The basic (and possibly legal) requirement of many institutions is that they be able to authorise the access to the network, and be able to trace actions on the network to an individual (the one who requested such access authorisation).
While manual assignment of IPv6 addresses and manual configuration of the DNS remains an option to fulfill this requirement, this may be practical only at the smallest sites. Given the size of the IPv6 address space, this should anyway be accompanied by measures to only allow access to the network (LAN and/or WAN) to properly authorised hosts. (IPv6 could as well be the case to start enforcing a generalised adoption of IEEE 802.1x access, rather than IPSEC).
In case network access has been secured (e.g. via IEEE 802.1x), stateless address configuration (SLAAC) may become a viable option, with or without the use of privacy extensions. This should probably go together with automatic updates of the DNS maps.
For sites that rely on MAC addresses for access control and currently assign addresses via DHCP, there are two kinks in the move to stateful (DHCPv6) address assignment:
The DHCPDv6 spec (RFC3315) indicates that a client should be identified by the DUID, IAID pair. There are three types of DUID, and the default one is DUID-LLT, which combines the link-layer address with the DUID creation timestamp. The IAID uniquely identifies one of the client network interfaces. In principle, these numbers are known only once the DHCPv6 client is started. The ISC DHCPd currently provides a “synthetic” way of honoring the MAC-address way of identifying a client that is used for IPv4 (’hardware ethernet’ directive in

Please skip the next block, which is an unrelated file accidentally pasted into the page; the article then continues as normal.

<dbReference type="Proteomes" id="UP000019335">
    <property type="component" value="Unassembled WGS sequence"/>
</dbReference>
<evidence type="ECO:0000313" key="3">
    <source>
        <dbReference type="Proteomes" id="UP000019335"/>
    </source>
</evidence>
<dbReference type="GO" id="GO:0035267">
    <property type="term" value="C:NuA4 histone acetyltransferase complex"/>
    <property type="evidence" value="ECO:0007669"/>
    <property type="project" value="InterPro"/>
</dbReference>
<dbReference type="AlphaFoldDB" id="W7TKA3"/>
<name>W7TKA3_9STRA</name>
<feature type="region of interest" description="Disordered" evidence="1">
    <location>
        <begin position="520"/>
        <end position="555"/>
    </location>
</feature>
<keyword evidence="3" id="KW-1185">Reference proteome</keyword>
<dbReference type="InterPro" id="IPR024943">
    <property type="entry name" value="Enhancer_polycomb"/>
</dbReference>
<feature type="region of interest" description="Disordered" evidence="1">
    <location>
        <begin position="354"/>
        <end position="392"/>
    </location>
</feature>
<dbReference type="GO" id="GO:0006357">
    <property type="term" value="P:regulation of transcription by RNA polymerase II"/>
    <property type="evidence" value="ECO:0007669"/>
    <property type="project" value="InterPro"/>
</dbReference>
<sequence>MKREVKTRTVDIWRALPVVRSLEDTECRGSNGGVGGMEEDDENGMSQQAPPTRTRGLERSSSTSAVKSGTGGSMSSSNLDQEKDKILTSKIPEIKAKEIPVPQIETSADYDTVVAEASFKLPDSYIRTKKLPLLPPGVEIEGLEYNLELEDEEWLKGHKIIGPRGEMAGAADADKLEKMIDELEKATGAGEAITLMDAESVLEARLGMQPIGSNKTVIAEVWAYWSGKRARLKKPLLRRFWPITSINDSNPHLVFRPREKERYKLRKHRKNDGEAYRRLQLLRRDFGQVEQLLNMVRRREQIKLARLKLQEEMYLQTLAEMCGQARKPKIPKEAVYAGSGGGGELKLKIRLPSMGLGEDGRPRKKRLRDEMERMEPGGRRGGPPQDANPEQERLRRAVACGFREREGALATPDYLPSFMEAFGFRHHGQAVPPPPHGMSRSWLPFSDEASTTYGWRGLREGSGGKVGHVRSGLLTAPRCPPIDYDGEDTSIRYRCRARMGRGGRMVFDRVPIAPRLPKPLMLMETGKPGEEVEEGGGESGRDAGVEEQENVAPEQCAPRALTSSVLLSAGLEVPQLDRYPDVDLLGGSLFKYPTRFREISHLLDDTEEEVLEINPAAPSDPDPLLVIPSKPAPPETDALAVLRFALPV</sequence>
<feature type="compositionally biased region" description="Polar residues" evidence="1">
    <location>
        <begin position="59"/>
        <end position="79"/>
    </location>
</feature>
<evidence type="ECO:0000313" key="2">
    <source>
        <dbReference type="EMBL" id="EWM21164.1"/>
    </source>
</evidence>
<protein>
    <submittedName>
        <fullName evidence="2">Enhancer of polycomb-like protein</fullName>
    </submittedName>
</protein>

dhcpd.conf). The mechanics are found in the
dhcpv6.c): the MAC address is extracted out of both DUID-LLT and DUID-LL, discarding unnecessary information. This should cover most practical cases. But there is no exact replacement for this function in Dibbler’s last stable version (0.8.2): the per-host configuration is based on the host DUID (with link-local address coming in a future version). For the time being they recommend to configure clients to use DUID-LL, which may not be a practical option.
The multicast of router advertisements (which reverses the DHCP model of trust for the default route info) is currently the only way that IPv6 hosts have to know the default route. No less than five different drafts were proposed to IETF in recent years to allow DHCPv6 to advertise the default route, removing the need to multicast Router Advertisements (
draft-dec-dhcpv6-route-option, draft-ietf-mif-dhcpv6-route-option). None of these was approved, and the only one still active is the last. There is support for this last draft in the development trees for both dibbler and ISC dhcp, but support in the clients is unlikely unless this becomes an approved standard. The Router Advertisement model, which requires measures to squash rogue advertisements, is another issue requiring to implement measures at the end-link level (RA-guard or similar), as rogue RA squashing daemons may be of limited effectiveness on large networks.